JS 151. Natural Environment in Judaism (1)
Corequisite: RTM 151F. An examination of teachings on the natural environment found in Jewish literature and oral teachings, with an emphasis on values and practices related to respect for natural life and environmental conservation. Arranged wilderness field trips are required.
JS 200. Jewish Religion and Culture (3)
Prerequisite: Completion of the lower division writing requirement. This class explores Jewish religious concepts and practices, as well as Jewish culture in international contexts from the ancient period to the present. (Available for General Education, C2 Humanities.)
JS 210. History of the Jewish People (3)
Study of the Jewish people from their beginning in the ancient Near East to the establishment of the modern state of Israel. (Cross-listed with HIST 210.) (Available for General Education, F Comparative Cultural Studies.)
JS 300. Ancient and Medieval Jewish Arts and Literature (3)
Prerequisite: Completion of the lower division writing requirement. This class explores how ancient and medieval Jews expressed themselves in literature, art and architecture, law, music, philosophy and science. It also explores how distinctive Jewish genres, styles and creative processes are related to similar expressions in non-Jewish cultures. Regular written assignments are required. (Available for General Education, C1 Arts or C2 Humanities.) (IC)
JS 306. Sociology of Jewish Families and Communities (3)
Prerequisite: Completion of the lower division writing requirement. Preparatory: SOC 150. This course uses the perspectives and tools of sociology to explore how different cultural and social structures affect Jewish families and communities throughout the Jewish diaspora. (Cross-listed with SOC 306.) (Available for General Education, F Comparative Cultural Studies.)
JS 318. Applied Jewish Ethics (3)
Prerequisite: Completion of the lower division writing requirement. Applies Jewish teachings to contemporary social problems. Case studies may involve wealth and work, sexuality, food, war, the environment, and other topics. Students apply appropriate social scientific methods to collect data, analyze, evaluate, explain, and/or solve problems in social relations and human behavior. (Available for General Education, D1 Social Sciences.)
JS 330. Women in the Jewish Experience (3)
Preparatory: Completion of the lower division writing requirement. Examines a minority culture—women in Jewish communities from antiquity to the present. Course perspective is international, with significant focus on Mediterranean, West Asian and African Jewish societies. Contemporary topics such as sexuality, creative ritual, Israeli/Palestinian politics, and body image also are discussed. (Cross-listed with GWS 330.) (Available for General Education, F Comparative Cultural Studies.)
JS 335. Jewish Identity in the U.S. (3)
Prerequisite: Completion of the lower division writing requirement. Preparatory: SOC 150. This course is a social-scientific study of American Jewish religious and ethnic identity. It focuses on the social institutions and processes involved in Jewish identity, and compares the experience of Jews with other religious, ethnic, and cultural groups in the U.S. (Cross-listed with SOC 335.) (Available for General Education, F Comparative Cultural Studies.)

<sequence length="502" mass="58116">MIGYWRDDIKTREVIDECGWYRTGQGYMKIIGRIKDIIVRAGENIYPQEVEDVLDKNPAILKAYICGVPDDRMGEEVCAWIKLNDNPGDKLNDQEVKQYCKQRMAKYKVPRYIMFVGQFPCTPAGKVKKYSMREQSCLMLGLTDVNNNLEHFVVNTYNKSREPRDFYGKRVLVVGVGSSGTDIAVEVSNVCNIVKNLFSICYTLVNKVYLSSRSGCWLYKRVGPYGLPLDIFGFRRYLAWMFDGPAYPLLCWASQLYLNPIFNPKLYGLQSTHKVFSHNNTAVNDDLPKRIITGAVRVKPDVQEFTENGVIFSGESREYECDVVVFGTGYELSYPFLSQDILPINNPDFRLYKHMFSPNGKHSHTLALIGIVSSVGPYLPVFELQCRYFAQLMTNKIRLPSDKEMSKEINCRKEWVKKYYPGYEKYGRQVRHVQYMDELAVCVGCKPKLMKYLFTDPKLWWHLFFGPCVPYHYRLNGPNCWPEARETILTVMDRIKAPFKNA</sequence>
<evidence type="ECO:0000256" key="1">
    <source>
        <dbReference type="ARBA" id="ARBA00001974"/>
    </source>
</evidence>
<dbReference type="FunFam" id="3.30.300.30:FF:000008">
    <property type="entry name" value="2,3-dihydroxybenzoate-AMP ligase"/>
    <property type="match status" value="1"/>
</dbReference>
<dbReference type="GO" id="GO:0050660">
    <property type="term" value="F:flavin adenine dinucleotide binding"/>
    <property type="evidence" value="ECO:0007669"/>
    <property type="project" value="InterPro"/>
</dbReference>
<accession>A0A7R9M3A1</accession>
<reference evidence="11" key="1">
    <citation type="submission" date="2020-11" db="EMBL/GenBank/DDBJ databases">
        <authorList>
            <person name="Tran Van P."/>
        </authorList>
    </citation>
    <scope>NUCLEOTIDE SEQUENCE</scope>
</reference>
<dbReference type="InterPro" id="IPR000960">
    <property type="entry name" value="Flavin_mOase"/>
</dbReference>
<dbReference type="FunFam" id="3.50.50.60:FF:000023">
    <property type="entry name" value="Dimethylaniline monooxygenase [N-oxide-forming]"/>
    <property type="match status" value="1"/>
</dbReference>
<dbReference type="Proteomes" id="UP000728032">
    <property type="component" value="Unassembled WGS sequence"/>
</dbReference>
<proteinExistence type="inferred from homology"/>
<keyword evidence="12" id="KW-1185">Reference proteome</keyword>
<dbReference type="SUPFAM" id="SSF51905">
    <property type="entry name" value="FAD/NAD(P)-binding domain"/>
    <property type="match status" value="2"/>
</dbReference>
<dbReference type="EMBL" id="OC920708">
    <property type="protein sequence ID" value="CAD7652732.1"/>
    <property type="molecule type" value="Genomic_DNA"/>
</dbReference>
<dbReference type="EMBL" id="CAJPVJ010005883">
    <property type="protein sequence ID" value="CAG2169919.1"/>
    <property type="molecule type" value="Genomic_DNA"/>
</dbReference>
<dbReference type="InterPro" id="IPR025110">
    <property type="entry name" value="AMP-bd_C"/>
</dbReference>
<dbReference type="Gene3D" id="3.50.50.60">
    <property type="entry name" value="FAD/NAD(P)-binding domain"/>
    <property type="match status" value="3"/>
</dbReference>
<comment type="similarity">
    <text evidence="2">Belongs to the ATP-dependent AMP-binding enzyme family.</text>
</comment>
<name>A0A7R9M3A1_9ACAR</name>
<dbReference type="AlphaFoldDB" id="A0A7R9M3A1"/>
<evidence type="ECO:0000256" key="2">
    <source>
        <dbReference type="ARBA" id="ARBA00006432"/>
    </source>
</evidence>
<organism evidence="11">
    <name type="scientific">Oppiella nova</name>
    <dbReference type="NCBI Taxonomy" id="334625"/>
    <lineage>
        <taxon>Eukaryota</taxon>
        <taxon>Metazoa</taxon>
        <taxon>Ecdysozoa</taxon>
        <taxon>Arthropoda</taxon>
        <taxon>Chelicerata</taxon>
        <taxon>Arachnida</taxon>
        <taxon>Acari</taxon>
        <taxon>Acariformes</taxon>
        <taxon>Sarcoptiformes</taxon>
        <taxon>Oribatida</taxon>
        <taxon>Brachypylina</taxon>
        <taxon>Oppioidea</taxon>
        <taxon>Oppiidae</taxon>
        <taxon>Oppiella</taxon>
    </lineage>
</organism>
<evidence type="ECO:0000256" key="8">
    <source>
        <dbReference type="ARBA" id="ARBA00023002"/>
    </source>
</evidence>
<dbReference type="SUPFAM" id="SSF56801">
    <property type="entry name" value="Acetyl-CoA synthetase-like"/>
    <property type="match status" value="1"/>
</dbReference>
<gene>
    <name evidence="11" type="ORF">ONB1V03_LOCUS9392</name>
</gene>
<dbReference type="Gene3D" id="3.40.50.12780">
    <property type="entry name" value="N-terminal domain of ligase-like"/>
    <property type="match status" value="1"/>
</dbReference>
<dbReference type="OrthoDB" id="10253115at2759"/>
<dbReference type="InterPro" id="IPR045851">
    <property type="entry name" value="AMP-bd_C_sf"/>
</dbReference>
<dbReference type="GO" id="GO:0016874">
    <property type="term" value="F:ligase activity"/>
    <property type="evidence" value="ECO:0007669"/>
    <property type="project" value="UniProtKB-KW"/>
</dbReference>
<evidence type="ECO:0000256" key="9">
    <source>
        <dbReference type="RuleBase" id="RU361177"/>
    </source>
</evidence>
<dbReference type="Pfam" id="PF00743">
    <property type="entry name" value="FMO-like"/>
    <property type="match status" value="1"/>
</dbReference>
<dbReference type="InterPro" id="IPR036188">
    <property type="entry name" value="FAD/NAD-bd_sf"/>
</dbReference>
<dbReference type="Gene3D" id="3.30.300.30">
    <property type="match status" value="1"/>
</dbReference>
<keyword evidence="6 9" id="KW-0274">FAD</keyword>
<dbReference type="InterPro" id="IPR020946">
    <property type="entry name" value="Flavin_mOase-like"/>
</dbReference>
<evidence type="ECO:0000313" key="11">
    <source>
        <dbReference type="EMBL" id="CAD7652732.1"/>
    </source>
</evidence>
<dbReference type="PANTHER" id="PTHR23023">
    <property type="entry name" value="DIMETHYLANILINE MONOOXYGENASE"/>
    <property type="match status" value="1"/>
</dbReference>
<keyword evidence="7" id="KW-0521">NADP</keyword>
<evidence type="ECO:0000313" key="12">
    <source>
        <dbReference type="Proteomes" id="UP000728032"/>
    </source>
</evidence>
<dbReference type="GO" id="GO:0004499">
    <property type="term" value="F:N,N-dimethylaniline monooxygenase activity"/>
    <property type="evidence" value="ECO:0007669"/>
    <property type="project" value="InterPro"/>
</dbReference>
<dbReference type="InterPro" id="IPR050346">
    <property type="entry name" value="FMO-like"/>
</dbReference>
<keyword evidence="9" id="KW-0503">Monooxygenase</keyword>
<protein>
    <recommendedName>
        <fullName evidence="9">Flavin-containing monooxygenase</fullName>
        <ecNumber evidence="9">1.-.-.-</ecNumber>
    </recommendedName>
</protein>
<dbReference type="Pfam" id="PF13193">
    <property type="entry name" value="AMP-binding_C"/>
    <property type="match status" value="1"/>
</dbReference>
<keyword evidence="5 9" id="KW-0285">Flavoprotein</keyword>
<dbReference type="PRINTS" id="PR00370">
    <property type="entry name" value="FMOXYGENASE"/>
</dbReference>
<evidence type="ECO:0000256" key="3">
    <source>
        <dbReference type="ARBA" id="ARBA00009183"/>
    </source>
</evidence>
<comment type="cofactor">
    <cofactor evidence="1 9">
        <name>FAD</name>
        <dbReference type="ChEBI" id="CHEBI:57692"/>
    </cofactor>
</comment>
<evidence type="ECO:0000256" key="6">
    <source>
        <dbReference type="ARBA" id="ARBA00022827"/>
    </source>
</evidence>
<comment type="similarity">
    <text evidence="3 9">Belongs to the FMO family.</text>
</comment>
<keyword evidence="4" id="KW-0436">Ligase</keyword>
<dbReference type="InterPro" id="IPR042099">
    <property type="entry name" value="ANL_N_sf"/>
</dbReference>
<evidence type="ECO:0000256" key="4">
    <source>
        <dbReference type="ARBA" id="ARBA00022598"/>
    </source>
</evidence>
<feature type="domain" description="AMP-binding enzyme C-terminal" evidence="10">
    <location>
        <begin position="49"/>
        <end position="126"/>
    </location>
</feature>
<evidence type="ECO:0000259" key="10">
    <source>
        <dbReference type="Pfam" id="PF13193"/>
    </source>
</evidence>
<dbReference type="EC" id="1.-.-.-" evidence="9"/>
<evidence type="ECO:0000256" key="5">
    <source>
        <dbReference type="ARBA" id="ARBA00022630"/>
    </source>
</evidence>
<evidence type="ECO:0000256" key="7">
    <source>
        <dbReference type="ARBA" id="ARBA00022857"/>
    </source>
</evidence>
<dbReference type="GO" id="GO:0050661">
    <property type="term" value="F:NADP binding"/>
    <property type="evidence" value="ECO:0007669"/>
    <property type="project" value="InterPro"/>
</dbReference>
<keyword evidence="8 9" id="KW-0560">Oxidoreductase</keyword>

JS 390CS. Internship in Jewish Community Non-Profit (3)
Prerequisites: Instructor consent; Completion of the lower division writing requirement. Work experience in Jewish schools, synagogues, social welfare or political organizations. Faculty supervisor assists students in obtaining appropriate work placements. Work experience is complemented by academic study and written assignments. Offers a community service opportunity with service learning activities relating to concepts and theories presented. Requires 100 hours of community-based fieldwork. (Available for General Education, E Lifelong Learning.)
JS 409. History of the Jews in the Modern Era (3)
A history of the Jewish people from the 17th century to the present. Principal themes include the transformation of the traditional community, the changes in Jews’ political status, the emergence of modern antisemitism, and ethnic and gender distinctions within Jewry. (Cross-listed with HIST 409.)
JS 427. Israel’s History and Peoples (3)
A history of the modern State of Israel, from the emergence of modern Jewish nationalism to the present time. The conflicts between Jews, Palestinians, and imperial and regional powers will be examined, as well as the relations between the diverse peoples that constitute Israel’s multicultural, multireligious, and multinational society. (Cross-listed with HIST 427.)
JS 495A-Z. Selected Topics in Jewish Studies (3)
In-depth study of a selected theme or issue in Jewish Studies. Topics will change from semester. Critical writing and reading is required. This course may serve as the capstone experience for the B.A. degree in Modern Jewish Studies. Available for graduate credit.
JS 496A-Z. Experimental Topics in Jewish Studies (3)
Course content to be determined.
JS 499A-C. Independent Study (1-3)
No course description.
JS 546. The Holocaust and Genocide for Educators (3)
An overview of the Holocaust and the concept of genocide, with a focus on the analysis and evaluation of varied resources for educators, including film, photographs, literature, art, music, documents and other primary source materials. (Cross-listed with HIST 546.)
JS 699A-C. Independent Study (1-3)
Investigation of a significant problem in Jewish studies. Project selected in conference with faculty sponsor and with approval of the program coordinator.